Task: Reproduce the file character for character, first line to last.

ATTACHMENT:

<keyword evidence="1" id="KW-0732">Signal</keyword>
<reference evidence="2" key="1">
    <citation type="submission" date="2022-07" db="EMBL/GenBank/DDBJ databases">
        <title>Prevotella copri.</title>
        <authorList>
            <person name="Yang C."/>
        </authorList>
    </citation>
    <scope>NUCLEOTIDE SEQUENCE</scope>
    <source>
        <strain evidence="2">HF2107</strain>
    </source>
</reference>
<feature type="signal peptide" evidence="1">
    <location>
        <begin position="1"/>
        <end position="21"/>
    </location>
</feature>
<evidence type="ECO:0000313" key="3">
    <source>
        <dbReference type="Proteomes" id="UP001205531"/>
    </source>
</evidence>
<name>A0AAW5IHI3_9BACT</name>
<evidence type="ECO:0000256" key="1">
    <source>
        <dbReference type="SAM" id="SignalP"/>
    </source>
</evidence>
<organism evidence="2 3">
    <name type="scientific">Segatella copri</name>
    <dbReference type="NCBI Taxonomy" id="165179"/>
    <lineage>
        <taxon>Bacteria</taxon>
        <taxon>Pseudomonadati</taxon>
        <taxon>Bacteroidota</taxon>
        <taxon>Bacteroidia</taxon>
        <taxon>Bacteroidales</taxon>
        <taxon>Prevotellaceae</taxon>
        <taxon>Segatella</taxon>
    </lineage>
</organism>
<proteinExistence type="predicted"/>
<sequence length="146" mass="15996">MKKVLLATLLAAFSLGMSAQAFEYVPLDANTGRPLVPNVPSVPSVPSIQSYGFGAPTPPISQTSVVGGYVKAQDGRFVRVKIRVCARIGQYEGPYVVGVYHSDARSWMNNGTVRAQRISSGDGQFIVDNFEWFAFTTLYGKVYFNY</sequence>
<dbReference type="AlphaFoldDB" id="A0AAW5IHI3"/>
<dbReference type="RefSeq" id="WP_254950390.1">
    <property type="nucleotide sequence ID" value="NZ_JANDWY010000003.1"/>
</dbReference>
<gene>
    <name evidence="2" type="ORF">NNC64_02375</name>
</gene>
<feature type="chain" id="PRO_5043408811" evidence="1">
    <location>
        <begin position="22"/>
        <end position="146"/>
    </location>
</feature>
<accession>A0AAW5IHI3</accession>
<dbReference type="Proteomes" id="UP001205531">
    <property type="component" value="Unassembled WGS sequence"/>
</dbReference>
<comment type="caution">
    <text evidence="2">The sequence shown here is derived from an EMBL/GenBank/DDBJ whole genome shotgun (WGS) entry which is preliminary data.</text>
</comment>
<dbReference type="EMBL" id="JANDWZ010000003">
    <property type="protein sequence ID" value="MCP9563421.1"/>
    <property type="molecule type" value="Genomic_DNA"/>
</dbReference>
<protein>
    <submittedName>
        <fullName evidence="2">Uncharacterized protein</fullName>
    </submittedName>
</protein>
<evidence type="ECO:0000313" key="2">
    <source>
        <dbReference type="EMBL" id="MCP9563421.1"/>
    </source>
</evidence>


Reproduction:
<keyword evidence="1" id="KW-0732">Signal</keyword>
<reference evidence="2" key="1">
    <citation type="submission" date="2022-07" db="EMBL/GenBank/DDBJ databases">
        <title>Prevotella copri.</title>
        <authorList>
            <person name="Yang C."/>
        </authorList>
    </citation>
    <scope>NUCLEOTIDE SEQUENCE</scope>
    <source>
        <strain evidence="2">HF2107</strain>
    </source>
</reference>
<feature type="signal peptide" evidence="1">
    <location>
        <begin position="1"/>
        <end position="21"/>
    </location>
</feature>
<evidence type="ECO:0000313" key="3">
    <source>
        <dbReference type="Proteomes" id="UP001205531"/>
    </source>
</evidence>
<name>A0AAW5IHI3_9BACT</name>
<evidence type="ECO:0000256" key="1">
    <source>
        <dbReference type="SAM" id="SignalP"/>
    </source>
</evidence>
<organism evidence="2 3">
    <name type="scientific">Segatella copri</name>
    <dbReference type="NCBI Taxonomy" id="165179"/>
    <lineage>
        <taxon>Bacteria</taxon>
        <taxon>Pseudomonadati</taxon>
        <taxon>Bacteroidota</taxon>
        <taxon>Bacteroidia</taxon>
        <taxon>Bacteroidales</taxon>
        <taxon>Prevotellaceae</taxon>
        <taxon>Segatella</taxon>
    </lineage>
</organism>
<proteinExistence type="predicted"/>
<sequence length="146" mass="15996">MKKVLLATLLAAFSLGMSAQAFEYVPLDANTGRPLVPNVPSVPSVPSIQSYGFGAPTPPISQTSVVGGYVKAQDGRFVRVKIRVCARIGQYEGPYVVGVYHSDARSWMNNGTVRAQRISSGDGQFIVDNFEWFAFTTLYGKVYFNY</sequence>
<dbReference type="AlphaFoldDB" id="A0AAW5IHI3"/>
<dbReference type="RefSeq" id="WP_254950390.1">
    <property type="nucleotide sequence ID" value="NZ_JANDWY010000003.1"/>
</dbReference>
<gene>
    <name evidence="2" type="ORF">NNC64_02375</name>
</gene>
<feature type="chain" id="PRO_5043408811" evidence="1">
    <location>
        <begin position="22"/>
        <end position="146"/>
    </location>
</feature>
<accession>A0AAW5IHI3</accession>
<dbReference type="Proteomes" id="UP001205531">
    <property type="component" value="Unassembled WGS sequence"/>
</dbReference>
<comment type="caution">
    <text evidence="2">The sequence shown here is derived from an EMBL/GenBank/DDBJ whole genome shotgun (WGS) entry which is preliminary data.</text>
</comment>
<dbReference type="EMBL" id="JANDWZ010000003">
    <property type="protein sequence ID" value="MCP9563421.1"/>
    <property type="molecule type" value="Genomic_DNA"/>
</dbReference>
<protein>
    <submittedName>
        <fullName evidence="2">Uncharacterized protein</fullName>
    </submittedName>
</protein>
<evidence type="ECO:0000313" key="2">
    <source>
        <dbReference type="EMBL" id="MCP9563421.1"/>
    </source>
</evidence>